tj vendor update to update all our our Composer dependencies.
This feature obviously isn’t for everybody, especially when you don’t use many dependency managers or build tools. That being said, it works well for us, especially since our build stack is full of pre-compiled languages like Haml, Sass and CoffeeScript.
Interested in learning more about how to set up and utilize a
Juicefile? Check out the documentation for all of the available options.
Deploying a Project
There’s not a lot of things that I dislike more than FTP deployments. By utilizing the popular tool Capistrano, plus an awesome rsync extension,
tj is able to create one-command deployments for all of your projects that are both quick and reliable, without the need for having all of your build tools installed on your remote servers. Setting up a deployment stage is as simple as this:
stages: production: # Stage name server: 192.168.50.4 # Server IP or domain path: /var/www/production # Path to the web root user: deploy # User to deploy as url: example.com # URL for stage uploads: app/uploads # Path to uploads directory from project root tmp: tmp # Path to temp directory shared: # Files to share between deployments - .env.production ignore: # Files to ignore on deployments - robots.txt roles: # Stage roles (for Capistrano) - :web - :app - :db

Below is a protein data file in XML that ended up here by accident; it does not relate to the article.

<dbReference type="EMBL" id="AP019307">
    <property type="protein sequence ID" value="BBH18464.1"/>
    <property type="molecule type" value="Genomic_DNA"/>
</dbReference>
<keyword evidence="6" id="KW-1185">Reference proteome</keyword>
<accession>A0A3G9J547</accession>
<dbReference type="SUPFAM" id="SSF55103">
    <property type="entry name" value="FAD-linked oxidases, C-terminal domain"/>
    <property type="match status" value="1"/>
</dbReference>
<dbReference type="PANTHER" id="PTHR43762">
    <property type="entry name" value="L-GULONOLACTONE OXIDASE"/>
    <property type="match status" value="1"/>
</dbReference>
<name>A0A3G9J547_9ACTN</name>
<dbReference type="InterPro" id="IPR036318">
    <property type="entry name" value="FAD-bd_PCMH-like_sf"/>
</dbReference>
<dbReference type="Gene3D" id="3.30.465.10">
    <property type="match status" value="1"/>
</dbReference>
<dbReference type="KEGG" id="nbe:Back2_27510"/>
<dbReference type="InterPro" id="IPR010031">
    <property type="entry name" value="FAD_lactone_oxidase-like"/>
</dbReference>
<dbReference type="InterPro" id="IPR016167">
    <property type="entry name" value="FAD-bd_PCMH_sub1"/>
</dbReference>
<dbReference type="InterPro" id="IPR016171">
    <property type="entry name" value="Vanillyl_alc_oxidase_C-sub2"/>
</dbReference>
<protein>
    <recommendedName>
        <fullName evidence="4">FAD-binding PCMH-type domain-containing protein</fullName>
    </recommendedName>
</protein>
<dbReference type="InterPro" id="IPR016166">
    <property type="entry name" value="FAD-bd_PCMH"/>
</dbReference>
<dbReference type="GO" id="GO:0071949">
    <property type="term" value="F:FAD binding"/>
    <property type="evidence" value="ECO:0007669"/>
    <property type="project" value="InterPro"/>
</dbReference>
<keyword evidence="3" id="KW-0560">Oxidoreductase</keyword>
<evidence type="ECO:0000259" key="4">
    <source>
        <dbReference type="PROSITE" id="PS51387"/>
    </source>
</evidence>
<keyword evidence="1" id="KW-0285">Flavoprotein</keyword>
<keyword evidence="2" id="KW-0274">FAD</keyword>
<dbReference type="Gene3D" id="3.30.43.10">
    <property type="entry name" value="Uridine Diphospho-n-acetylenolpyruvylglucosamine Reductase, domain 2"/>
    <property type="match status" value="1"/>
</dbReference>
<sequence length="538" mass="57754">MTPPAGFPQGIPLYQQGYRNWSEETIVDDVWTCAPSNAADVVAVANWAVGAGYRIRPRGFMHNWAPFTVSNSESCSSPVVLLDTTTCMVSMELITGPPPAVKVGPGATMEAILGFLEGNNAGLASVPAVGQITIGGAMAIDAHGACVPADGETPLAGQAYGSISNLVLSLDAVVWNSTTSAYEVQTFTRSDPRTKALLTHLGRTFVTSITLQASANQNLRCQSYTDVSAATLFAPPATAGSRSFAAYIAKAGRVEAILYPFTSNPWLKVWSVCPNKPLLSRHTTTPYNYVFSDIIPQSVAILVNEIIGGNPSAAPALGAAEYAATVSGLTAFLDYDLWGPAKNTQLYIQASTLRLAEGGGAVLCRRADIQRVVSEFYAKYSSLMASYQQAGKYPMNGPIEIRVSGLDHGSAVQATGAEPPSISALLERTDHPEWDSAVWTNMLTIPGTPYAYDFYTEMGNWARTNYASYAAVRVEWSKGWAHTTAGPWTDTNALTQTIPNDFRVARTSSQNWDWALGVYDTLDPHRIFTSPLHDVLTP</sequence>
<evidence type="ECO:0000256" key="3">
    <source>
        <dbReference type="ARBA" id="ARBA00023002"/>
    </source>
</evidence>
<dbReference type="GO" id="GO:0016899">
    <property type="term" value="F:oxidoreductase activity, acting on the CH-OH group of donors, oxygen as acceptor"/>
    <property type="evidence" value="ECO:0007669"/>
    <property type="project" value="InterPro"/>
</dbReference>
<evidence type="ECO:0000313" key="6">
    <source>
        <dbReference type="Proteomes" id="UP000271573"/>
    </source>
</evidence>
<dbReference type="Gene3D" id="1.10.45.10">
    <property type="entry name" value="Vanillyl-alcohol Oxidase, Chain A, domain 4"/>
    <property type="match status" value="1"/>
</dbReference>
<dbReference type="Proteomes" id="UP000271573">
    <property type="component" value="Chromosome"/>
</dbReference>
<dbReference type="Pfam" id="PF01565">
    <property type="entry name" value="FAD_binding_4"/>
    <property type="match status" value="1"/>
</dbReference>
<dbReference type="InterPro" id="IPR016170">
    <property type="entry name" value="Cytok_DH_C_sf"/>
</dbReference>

Once you set up your deployment configuration within your project’s
Juicefile (check out our configuration for inspiration), you simply need to run:
tj deploy <stage>
Aaaaannd you’re off!
tj can also handle database migration with a single command via
tj remote <stage> db:pull and
tj remote <stage> db:push.
In pretty much the same way, you can migrate the
uploads/ folder and
.env file between stages. Want to get started with your first deploy? Head over here and follow the quick setup guide to easily get up and running.
I hope you’ve enjoyed this article. We’ve looked into how
tj can help you leave your dated MAMP workflow behind, while also allowing you to take advantage of its many features. Interested in learning more? Let us know! If the demand is there, I’d love to do a screencast for creating a new project, or setting up and deploying your first project.
If you have any questions regarding what we discussed today, let me know in the comments below or hit me up on Twitter and I’ll help you out wherever I can.